A friend pointed out the following quote from the blog post linked above.

I'm not sure how this stereotype got instilled in me, but I'm slightly embarrassed to admit that I was surprised to discover how little math is involved in day-to-day programming, especially for a web developer. A command of the written word is far more important. Intelligent, clearly-articulated prose is probably the most significant goal for both writers and programmers alike.

The math I do regularly is much more similar to the logic truth table exercises I learned in ninth grade than the complex algorithms you hear mentioned so frequently by programmers. Knowing whether an evaluation is true, false, or nil and how my programming language specifically treats each state is the extent of the "math" I do regularly. Occasionally I've had to calculate discounts or sales tax, but that's less mathematical than managing a cash register at a restaurant.

Besides, computers are way better at math than you are anyway. By learning to program, you'll learn to let them handle it for you.Now there is clearly some truth in this quote. I haven't felt the need to pull out a trigonometric or calculus equation during my short professional programming career. Unless I start doing something geometry related I might never do so. Command of natural language is probably the most important skill anyone can develop. The rest of the blog post is truthful as well.

But I don't agree that with the subtext of the quote that math class stopped being useful at ninth grade or that math programmers do regularly isn't complex.

I apply college level discrete mathematics and logic coursework to my programming everyday. Do I break out the formal notation? Sometimes, but unfortunately not usually. However, just because I use informal notation (pseudo code) or work out the problem in my head doesn't mean I didn't do any math. It just means I didn't properly show my work.

I think the mathematical logic I use is fairly complex and took a fair amount of time to obtain my current level of mastery. Set operations and data transformations in singular instances are well within the purview of laymen. Chaining multiple instances of both is something that takes some practice. You may not understand the formalities and rigor, but you do develop a feel for discrete mathematics and logic as a programmer.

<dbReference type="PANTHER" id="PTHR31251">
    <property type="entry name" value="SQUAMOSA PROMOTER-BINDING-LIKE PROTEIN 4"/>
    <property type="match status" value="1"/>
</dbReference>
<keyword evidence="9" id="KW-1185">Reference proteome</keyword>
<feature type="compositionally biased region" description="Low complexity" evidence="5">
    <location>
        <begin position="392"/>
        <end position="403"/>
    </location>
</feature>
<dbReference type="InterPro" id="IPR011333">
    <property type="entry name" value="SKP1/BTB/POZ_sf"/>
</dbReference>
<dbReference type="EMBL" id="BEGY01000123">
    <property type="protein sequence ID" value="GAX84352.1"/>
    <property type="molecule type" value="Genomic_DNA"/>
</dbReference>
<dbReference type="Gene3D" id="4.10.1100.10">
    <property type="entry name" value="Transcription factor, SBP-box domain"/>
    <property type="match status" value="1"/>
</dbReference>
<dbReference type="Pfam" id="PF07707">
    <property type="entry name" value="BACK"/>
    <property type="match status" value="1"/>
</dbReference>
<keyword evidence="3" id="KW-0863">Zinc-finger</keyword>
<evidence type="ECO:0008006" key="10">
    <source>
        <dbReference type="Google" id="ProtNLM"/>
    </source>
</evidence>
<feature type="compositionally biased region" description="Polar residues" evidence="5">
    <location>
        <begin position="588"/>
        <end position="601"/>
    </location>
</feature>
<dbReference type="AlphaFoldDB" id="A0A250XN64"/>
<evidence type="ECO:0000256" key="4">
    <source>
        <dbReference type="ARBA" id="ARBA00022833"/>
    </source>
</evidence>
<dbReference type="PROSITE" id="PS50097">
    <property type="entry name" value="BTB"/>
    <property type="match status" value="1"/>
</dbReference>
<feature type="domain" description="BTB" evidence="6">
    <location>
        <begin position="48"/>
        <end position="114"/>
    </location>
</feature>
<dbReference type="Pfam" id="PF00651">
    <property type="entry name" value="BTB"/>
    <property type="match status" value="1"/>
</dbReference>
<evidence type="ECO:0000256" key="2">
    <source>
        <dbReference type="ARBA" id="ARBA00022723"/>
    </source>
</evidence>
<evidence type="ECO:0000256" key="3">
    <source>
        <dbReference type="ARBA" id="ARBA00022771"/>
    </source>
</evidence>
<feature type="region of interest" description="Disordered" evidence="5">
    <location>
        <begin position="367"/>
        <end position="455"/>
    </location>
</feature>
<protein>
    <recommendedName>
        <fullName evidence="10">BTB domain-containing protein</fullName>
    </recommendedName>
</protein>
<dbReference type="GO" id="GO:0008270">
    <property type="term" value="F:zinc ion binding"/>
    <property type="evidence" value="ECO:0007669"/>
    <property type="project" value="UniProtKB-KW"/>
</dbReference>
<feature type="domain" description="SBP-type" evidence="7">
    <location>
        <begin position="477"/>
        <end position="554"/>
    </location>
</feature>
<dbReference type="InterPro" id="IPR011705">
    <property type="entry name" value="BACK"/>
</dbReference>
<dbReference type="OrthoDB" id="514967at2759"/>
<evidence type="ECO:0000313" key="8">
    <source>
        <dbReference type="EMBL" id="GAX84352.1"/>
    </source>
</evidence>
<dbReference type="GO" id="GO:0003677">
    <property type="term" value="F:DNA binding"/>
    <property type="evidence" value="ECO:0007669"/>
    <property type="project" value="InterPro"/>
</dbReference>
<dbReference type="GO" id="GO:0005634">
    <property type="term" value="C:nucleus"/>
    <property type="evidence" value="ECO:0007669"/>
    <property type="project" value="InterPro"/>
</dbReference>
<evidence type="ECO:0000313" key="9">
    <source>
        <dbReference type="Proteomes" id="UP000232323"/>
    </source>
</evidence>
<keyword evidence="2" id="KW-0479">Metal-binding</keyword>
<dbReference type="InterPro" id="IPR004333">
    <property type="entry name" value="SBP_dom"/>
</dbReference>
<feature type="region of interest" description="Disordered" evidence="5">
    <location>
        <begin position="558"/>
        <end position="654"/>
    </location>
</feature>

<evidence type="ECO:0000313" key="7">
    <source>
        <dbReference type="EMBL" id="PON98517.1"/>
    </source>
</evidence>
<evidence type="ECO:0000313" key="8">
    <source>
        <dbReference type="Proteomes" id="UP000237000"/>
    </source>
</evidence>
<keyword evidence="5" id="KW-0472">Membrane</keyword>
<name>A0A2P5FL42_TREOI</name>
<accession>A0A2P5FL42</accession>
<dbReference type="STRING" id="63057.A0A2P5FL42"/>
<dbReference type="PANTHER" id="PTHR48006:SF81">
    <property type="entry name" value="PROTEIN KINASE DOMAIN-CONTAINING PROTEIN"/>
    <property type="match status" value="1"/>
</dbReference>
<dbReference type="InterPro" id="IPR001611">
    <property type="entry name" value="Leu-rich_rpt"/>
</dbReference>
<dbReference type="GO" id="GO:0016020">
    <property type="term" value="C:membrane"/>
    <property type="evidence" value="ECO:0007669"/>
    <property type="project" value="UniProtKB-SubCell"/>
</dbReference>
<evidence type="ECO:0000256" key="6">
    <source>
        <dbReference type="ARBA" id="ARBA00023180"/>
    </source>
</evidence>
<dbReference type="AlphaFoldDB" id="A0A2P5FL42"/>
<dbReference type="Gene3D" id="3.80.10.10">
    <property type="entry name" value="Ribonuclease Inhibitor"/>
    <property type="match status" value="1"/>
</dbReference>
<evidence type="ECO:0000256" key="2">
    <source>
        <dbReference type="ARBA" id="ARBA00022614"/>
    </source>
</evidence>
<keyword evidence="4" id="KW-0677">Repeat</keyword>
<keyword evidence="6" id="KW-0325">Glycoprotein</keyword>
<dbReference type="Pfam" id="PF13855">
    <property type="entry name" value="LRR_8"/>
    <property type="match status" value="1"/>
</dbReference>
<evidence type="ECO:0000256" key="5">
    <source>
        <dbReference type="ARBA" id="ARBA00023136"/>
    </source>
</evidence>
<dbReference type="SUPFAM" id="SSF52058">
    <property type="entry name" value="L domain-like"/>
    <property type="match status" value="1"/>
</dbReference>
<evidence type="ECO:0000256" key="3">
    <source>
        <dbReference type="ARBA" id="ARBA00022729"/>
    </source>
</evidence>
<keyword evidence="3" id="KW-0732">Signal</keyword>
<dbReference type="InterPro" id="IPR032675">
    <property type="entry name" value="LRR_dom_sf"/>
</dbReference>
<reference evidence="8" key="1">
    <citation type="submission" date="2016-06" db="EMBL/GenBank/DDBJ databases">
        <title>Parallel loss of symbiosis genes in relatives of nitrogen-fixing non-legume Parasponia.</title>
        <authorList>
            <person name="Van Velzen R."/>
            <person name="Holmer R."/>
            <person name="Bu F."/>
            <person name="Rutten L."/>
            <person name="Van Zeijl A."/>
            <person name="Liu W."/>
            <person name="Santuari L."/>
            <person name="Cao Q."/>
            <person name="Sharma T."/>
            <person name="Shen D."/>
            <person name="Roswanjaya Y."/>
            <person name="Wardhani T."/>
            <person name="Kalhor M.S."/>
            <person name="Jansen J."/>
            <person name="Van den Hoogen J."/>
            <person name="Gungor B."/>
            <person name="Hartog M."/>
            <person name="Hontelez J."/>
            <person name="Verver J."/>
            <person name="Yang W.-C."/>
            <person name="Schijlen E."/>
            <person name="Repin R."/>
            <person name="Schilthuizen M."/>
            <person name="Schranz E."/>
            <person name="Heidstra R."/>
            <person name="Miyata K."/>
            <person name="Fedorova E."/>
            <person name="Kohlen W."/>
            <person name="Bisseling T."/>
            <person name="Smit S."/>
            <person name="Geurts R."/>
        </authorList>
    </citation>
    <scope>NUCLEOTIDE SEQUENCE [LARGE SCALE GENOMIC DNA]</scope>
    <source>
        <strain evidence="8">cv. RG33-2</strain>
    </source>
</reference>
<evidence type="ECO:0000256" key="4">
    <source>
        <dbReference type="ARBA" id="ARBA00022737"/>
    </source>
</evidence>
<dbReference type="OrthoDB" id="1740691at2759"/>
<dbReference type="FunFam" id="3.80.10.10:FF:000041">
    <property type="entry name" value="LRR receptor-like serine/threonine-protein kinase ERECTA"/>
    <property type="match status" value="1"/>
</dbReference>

You could argue that set operations and data transformations can be abstracted away. That the remaining model is simple, no complex math required. I'd say you were fundamentally wrong.

Abstractions are a tool to manage complexity, not reduce it. Complexity of a problem is constant with respect to static requirements. The complexity of the solution may change, but the required inputs and outputs remain the same.

If I have 1,000 set operations required to come to a desired result (output), it is decidedly more complex than a program which requires only one. Even if I abstract the 1,000 down to only a handful at any time complexity remains. Logic is not constrained to individual IF blocks or JOINS. It is the entire sets of possible input transformed into the entire sets of possible outputs that define the program. Your program may give intermediary output in the duration, you may have abstractions to conceptualize layers or components of the system, but fundamentally you are operating on a state machine at there beginning and an end (or cycle).

That is not to say that abstractions don't have a place in every programmer's toolbelt. It just happens they do because they are a powerful application of discrete mathematics and/or logic. For example, chunking a large set operation into manageable pieces is discrete mathematics.

Example: Login

((E U P) ^ R) ^ S = A

((Email Union Password) Intersect Users) Intersect Session = Authenticated Session

Authenticated Session is an abstraction. This abstraction will be used later in other set operations, probably in and on other abstractions. Together they will form a complex mathematical construct, even if you never think about them that way.

Example2: Login with additional abstraction

E U P = C

Email Union Password = Credentials

(C ^ R) ^ S = A

(Credentials Intersect Users) Intersect Session = Authenticated Session

The complexity of the problem has not changed (mapping of inputs to outputs), but the additional abstraction allows us to mange the complexity.

I hope the above is suitably demonstrative of applied discrete mathematics in programming. I would think most programmers could have arrived at the solutions by intuition, that is to say do it in their head or by instinct. I'd argue this is because they are very good at discrete mathematics.

The point of my argument is that my formal education in computer science placed an emphasis on discrete mathematics and logic, which are true mathematic disciplines. While I do not employ the rigor or formality, the concepts are very useful in my work.

My other point is that I use these types of complex math *all the time* in programming, even when I do not explicitly show my work. Don't sell yourself short as mathematician if you are a programmer.